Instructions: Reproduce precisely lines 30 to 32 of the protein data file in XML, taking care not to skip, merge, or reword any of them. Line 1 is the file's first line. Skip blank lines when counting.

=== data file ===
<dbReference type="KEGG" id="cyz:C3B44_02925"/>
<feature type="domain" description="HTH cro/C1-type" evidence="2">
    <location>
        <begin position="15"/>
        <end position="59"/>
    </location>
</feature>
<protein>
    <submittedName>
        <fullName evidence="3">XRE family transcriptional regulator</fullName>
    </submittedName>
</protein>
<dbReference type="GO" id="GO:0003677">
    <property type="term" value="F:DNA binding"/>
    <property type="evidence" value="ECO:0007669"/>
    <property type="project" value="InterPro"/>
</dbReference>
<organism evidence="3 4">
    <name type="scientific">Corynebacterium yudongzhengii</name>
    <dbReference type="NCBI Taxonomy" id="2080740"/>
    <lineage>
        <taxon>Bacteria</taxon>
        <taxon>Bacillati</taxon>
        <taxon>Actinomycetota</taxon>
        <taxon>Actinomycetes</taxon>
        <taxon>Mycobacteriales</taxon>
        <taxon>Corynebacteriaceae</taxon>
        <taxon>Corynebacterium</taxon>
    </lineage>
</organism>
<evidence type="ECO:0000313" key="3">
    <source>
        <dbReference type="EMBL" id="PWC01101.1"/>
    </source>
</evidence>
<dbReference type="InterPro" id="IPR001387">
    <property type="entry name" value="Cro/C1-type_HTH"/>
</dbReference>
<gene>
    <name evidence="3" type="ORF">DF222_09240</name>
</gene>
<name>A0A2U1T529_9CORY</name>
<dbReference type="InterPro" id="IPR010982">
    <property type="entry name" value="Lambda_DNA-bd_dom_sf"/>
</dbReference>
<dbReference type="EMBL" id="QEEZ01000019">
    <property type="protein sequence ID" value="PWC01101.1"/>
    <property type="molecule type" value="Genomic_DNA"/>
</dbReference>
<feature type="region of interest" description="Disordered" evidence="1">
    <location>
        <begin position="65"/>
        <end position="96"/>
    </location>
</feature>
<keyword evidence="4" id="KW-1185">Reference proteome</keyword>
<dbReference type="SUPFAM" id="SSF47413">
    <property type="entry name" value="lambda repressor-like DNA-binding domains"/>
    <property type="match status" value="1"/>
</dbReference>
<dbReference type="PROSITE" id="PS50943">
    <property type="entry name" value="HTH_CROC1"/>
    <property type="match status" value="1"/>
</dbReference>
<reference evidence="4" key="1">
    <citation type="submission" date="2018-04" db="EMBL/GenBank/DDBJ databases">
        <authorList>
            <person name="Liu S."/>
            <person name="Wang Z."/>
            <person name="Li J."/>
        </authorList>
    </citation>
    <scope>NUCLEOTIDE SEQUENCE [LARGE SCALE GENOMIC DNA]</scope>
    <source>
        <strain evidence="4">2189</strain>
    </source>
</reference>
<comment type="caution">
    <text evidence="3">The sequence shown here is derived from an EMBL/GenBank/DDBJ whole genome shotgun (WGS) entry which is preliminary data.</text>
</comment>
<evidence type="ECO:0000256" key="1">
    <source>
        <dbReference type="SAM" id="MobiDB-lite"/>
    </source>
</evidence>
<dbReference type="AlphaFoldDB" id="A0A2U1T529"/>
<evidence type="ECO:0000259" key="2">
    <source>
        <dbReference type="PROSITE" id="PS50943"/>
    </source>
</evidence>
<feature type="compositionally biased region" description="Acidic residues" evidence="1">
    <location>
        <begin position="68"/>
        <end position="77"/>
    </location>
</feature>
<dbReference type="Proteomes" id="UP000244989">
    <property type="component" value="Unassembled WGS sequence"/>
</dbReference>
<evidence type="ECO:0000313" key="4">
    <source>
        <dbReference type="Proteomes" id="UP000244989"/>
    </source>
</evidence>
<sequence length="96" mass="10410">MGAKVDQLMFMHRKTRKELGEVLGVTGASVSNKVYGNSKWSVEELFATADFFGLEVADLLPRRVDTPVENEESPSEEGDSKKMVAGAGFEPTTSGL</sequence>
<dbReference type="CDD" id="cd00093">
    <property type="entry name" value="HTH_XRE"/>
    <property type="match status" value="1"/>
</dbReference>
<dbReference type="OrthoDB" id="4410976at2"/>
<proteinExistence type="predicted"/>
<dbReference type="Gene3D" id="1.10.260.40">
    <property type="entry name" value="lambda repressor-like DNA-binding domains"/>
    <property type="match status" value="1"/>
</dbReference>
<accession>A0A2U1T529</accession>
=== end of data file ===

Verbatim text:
</organism>
<evidence type="ECO:0000313" key="3">
    <source>